Wisconsin Farmers' Institutes / Wisconsin Farmers' Institutes : a hand-book of agriculture
Bulletin No. 11 (1897)
Curtiss, C. F.
Sheep feeding experiments, pp. 122-132 PDF (3.1 MB)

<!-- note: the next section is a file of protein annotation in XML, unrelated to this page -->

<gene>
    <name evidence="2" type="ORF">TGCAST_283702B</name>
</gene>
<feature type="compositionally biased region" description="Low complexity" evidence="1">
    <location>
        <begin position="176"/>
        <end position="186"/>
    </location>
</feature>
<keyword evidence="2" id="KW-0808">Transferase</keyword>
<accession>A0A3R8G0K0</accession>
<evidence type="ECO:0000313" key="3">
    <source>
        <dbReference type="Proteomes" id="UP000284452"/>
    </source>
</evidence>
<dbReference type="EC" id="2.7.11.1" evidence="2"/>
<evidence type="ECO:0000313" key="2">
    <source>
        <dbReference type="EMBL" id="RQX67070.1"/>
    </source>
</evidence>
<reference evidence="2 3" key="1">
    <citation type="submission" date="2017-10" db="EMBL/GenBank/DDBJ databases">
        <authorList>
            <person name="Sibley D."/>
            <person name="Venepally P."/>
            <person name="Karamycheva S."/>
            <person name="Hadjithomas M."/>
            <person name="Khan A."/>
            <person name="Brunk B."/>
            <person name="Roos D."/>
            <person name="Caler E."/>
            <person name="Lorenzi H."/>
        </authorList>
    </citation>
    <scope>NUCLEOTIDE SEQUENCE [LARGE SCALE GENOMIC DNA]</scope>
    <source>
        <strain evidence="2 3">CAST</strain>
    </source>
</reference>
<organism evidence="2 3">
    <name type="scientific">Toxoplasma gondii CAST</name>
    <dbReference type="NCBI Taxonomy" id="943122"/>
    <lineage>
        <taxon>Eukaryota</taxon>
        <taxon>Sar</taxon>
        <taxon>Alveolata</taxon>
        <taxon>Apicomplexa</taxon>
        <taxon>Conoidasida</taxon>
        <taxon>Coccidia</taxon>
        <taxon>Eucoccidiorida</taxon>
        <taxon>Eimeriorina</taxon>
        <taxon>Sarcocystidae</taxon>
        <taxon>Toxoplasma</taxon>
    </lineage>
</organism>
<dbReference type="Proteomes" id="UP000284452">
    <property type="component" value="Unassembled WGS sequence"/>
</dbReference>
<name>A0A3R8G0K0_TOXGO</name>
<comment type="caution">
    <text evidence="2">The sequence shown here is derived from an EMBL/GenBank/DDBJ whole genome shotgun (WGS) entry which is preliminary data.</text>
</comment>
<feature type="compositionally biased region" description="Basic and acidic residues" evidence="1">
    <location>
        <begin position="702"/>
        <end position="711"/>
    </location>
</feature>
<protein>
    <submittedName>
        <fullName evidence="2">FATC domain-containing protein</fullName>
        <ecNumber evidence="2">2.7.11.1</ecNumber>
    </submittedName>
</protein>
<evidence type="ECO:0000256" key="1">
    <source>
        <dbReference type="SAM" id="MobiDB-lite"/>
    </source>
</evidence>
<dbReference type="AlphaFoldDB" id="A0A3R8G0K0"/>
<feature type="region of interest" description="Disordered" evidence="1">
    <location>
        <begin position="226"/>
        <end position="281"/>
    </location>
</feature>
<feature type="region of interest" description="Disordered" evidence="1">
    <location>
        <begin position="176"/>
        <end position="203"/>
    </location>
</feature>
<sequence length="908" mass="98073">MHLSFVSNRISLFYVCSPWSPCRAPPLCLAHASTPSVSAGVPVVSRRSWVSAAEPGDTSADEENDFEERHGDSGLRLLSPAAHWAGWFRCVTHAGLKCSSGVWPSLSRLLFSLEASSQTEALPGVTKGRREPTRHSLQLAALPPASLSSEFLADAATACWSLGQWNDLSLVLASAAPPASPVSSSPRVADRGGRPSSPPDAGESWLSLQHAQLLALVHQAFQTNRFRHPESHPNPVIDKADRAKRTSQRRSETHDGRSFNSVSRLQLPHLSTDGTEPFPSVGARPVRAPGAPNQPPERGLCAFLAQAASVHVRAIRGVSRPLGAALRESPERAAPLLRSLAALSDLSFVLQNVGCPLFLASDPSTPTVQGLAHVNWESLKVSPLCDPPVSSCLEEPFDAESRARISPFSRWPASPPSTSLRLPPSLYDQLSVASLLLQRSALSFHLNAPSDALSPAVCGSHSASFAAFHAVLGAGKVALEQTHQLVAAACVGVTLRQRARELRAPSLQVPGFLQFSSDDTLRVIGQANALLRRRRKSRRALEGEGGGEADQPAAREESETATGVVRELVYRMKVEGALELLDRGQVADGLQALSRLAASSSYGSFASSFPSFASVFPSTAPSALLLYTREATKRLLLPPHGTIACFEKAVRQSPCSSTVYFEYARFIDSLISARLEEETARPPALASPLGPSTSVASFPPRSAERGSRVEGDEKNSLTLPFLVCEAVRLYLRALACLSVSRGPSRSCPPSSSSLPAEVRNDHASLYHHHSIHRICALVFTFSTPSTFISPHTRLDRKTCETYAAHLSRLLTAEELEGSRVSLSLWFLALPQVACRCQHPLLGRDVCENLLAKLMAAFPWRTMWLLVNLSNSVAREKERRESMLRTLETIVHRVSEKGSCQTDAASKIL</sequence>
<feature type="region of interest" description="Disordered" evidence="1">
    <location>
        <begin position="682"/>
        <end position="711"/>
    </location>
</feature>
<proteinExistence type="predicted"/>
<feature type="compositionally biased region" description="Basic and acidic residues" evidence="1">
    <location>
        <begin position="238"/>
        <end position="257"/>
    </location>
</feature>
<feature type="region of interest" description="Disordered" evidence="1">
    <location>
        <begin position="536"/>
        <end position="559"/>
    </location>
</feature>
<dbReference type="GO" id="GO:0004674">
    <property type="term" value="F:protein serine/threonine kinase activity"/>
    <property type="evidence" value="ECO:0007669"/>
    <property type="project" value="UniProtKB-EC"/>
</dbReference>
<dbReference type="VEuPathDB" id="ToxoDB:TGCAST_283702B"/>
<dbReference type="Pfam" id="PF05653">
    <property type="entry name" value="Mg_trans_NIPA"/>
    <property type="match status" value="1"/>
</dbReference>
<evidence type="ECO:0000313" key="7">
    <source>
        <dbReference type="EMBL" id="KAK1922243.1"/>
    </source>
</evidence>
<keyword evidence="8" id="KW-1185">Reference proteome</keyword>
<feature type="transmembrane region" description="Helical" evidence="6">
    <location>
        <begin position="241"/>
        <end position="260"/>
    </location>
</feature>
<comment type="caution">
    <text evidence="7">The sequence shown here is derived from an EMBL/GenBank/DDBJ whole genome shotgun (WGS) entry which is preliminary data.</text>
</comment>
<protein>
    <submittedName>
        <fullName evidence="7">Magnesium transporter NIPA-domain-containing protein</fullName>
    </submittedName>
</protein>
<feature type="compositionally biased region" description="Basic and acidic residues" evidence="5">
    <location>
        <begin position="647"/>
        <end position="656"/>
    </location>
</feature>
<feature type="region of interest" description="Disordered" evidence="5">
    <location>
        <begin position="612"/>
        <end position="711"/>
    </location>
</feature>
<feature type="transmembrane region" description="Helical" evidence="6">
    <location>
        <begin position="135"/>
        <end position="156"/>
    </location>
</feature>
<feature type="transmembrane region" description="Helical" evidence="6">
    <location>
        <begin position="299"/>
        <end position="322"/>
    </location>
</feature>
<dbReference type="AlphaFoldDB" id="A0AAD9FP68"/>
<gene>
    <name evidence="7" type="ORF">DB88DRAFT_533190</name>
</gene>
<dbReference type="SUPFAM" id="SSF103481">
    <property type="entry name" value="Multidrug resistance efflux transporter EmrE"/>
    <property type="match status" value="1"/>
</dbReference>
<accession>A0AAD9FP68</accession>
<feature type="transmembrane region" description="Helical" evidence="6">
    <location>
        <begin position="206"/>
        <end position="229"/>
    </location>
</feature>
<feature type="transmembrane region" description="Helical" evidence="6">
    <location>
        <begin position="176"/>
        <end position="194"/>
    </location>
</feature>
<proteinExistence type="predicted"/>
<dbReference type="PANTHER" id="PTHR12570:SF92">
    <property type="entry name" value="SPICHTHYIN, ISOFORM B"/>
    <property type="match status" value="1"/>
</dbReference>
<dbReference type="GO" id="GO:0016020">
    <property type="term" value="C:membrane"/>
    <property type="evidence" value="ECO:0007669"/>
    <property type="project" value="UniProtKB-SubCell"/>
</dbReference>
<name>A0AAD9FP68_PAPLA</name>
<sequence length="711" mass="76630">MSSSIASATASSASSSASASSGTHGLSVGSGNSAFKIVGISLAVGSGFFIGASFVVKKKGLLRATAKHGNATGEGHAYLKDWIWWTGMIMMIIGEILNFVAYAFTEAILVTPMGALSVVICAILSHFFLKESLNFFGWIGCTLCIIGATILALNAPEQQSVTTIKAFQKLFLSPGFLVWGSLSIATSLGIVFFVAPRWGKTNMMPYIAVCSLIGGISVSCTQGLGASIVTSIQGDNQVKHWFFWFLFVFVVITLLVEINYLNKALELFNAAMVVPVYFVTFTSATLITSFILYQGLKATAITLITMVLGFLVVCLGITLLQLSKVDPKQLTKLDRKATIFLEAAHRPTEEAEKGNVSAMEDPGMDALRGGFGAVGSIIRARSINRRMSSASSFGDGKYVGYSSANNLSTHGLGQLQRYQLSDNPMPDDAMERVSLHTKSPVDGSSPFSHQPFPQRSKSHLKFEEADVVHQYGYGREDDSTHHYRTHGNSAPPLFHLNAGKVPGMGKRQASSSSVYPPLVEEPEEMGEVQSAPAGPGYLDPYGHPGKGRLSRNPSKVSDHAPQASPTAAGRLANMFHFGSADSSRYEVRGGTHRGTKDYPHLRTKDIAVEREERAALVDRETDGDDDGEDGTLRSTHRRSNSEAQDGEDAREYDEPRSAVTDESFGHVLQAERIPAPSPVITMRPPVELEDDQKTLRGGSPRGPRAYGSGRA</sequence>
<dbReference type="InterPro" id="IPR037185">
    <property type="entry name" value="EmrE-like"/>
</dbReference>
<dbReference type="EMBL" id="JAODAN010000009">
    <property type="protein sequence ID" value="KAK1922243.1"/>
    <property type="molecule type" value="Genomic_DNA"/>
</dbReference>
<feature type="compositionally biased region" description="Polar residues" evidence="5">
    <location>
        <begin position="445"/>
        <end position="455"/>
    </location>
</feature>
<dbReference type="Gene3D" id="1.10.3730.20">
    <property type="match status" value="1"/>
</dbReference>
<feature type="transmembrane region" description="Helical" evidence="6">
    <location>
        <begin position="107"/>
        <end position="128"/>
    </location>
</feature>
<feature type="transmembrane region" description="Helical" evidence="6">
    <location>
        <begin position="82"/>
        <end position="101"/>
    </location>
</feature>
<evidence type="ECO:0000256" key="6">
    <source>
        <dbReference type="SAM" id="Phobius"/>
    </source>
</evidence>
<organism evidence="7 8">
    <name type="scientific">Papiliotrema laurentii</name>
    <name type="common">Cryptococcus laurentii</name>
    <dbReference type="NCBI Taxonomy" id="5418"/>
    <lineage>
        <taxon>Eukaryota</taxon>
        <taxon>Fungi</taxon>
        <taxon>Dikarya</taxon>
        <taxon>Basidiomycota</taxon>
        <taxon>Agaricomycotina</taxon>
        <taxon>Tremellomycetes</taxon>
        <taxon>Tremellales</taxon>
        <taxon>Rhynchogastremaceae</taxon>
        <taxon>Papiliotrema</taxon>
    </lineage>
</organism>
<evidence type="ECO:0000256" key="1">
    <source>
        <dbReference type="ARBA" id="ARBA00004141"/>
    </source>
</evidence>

SHEEP FEEDING EXPERIME 126 experiments have been conducted In cent a pound. A greet many payw the nited States, is 10.25 pounds. In six and seven cents when cattle will all theme experiment s the sheep hafnot sell for over our and a halt or bad the advantage; it will make a flve cents, but here in the sheep busi- pound of mutton for less than It costs ness we produced from ei those breeds to make a pound of beef, even when a gain in the weight for very much you give no credit whatever for the Iles, only a litte over one-halt what feece. That fact has been clearly the product asworth when went demonstrated by all the best work to market. done at experiment stations. Lger Gain for Food Consumed. i dorther Comparison of Mutten and There are some other features in ref- erence to this. It is sometimes said Beef. that eattle and sheep eat the same I The thing that the sheep industry amount of food per thousand pounds needs is establishment on a more sub- of live weight. I have been asked very stantesl basis When we go into it, we frequently at Farmers' Institutes, How wtant to do so with the 90derstanding many sheep can be kept on an acre that we are producing mutton at a of land, or how MyW sheep can be profit as long as it sells as high as kept on the same food that it will re- beef or a little higher, and that it is a quire to keep a cow or a thousand permanently profitable business one pound steer, and it is frequently stated year after another, even it we do not that a thousand pounds of live weight get anything for the wool; but even in in sheep will eat as much as a thou- times of depression 'we can figure on sand pounds of live weight in cattle n average a dollar a head for wool, no less and no more. Now, that is an- and in some cases considerably more other erroneous doctrine; that sta than that. The figures that I gave ment will not stand the test of inves- you in reference to the lambs applied tigation. We found in this work that l to the entire lot; it included Merinos, cattle ate 19.6 of dry matter per thou- it included the Dorsets, and the cross- sand pounds of live weight; that is, it bred merinos and Shropshires and all we had a steer and It weighed about the rest, many of which were not a thousand pounds, it would take 19.6 strictly mutton breeds. By dropping pounds of food each day for that out thcse and taking only the strictly steer. We found, however, that when mutton breeds we find we had 23,792 we would take a thousand pounds of pounds of feed, which produced 3,281 sheep, representin all breeds, that it pounds of mutton, or one pound to 7.25 required 29 pounds of food a day to of food consumed, and that that food sustain them and feed them up to charged at the market price and the their full capacity; so y ou see that gain credited gave us mutton at a cost sheep consume more per thousand of 2.88 cents a pound. Now, those pounds live weight than cattle, some sheep sold from $4 50 to $4.75, and it thing like 48 per cent. more food, but, only cost us $2.88 on the mutton on that food the steer gains 2.14 pounds q breeds to make 100 pounds of mutton. a day, while the sheep gain 3.73 pounds Nor, we figure that if we can make a day; in other words, while the sheep gain on cattle for even one to two were consuming 48 per cent more cents a pound, more than the cattle food, they made a gain of 75 per cent will sell for, that we are making more weight. There is another com- money, provided a satisfactor price parison in favor of the sheep. is realized. I have known men to pay ten cents a pound for gain put on eat- atr to Markcet. 1 tie In the feeding lot, when they could [ Now, another pokn n that was brought not sell the cattle for over Ave or six out ther9 I, th e work, and one that L, ~~~~~~l
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